Recent discussion on this blog has prompted me to think about how much music really is like a language.
Language is constituted by syntax, grammar, structure, adjectives and so on; this seems to be basically all that language is. And music, too, has all of these things.
One can compose a sonata where one theme struggles against another. The result is often one where the initial theme is transformed a new. Beethoven’s music often exemplifies this idea. For instance, his fourth piano concerto, second movement. Occasionally, this dialectical movement between the demanding orchestra and the pleading, comforting words of the piano are believed to be Beethoven’s musical realization of Plato’s dialectical method, which Beethoven was probably reading at the time of this composition. In contrast to Plato, we have no content, we have no definition of Justice that must be tested against another. With Beethoven’s concerto, each theme is anonymous. What we do have is the fact that the piano is finally able to convince the orchestra to agree with its serene idea. One can easily make up a story to go along with it: the shepherd David comforting the raging king Saul with his harp. In any case, we don’t know. We only have the struggle. We do not know what the struggle is about. The explicit meaning escapes us.
So, music does not, however, have the same relatively fixed meaning that nouns have in language, one of its essential cores. Still, bits of pieces of music carry with them connotations derived from context. More generally, specific genres of music are associated with certain peoples or genres of art. Wagner’s late operas were composed in such a way that specific characters or themes received their own motif. These associations provided the listener with new ways of deciphering what was happening on stage. More broadly, Wagner’s music was also played during Nazi propaganda videos. As a consequence, his music is associated with anti-Semitism (which Wagner was. Ironically, Zizek claims that Wagner’s music actually epitomizes the wandering Jew).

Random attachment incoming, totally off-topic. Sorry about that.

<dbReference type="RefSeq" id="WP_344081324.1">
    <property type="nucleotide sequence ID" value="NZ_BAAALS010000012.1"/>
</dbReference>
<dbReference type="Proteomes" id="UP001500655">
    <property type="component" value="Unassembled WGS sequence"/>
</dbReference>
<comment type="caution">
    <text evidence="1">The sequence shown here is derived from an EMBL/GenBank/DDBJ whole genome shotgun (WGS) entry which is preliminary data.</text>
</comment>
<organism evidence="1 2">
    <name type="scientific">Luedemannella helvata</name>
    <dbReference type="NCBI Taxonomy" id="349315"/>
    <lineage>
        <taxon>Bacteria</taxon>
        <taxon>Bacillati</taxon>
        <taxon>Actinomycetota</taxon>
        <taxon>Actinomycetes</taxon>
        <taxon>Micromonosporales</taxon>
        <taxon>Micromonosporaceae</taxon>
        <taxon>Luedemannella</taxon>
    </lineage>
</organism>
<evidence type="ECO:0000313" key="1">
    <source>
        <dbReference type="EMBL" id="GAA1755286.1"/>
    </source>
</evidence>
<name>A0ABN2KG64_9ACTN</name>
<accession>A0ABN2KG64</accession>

One could easily imagine a musical composition that could carry this even further where a Wagnerian theme would struggle against a Jewish klezmer theme. The struggle would be easily recognizable as the Nazi’s struggling to wipe out the Jewish people.
But these examples with such obvious connotations are exceptions rather than the rule. The explicitness of these kinds of connotations are actually quite few and far between. Often, the connotations are rather subtle and are lost on those who have not spent many hours with the work. For instance, upon the first hearing of Bach’s St. John’s Passion, we don’t understand that the aria Mein Teuer Heiland is composed as a pastorale (Christ the shepherd), where the believer (bass soloist) asks the Christ nailed to the cross if he has redeemed the whole world. While the believer petitions Jesus, a choir sings a chorale with text of the realized eschatology of the church, nor does one immediately grasp that when the believer is asking if the world is redeemed, the word redeemed (Erlösung) wraps around the chorale’ affirmative answer in continuous sixteenth notes. Thus, Bach emphasizes the scope, steadfastness and persistence of this redemption. There are many other examples of this kind of work in this aria, and Bach’s work in general, but I’ll leave it at that for now.
The point I’m trying to make is that music contains the structure of language without much of the content. The content that does become associated with music is extremely unstable and often only understood by a few. One can use music to have a nuanced conversation in purely musical terms, about musical terms. But one cannot have a nuanced conversation that is not about music with music.
If language structures thought, then, what is structured thought without explicit content? Is it merely an invitation to fill the empty envelope of sound with whatever content one likes?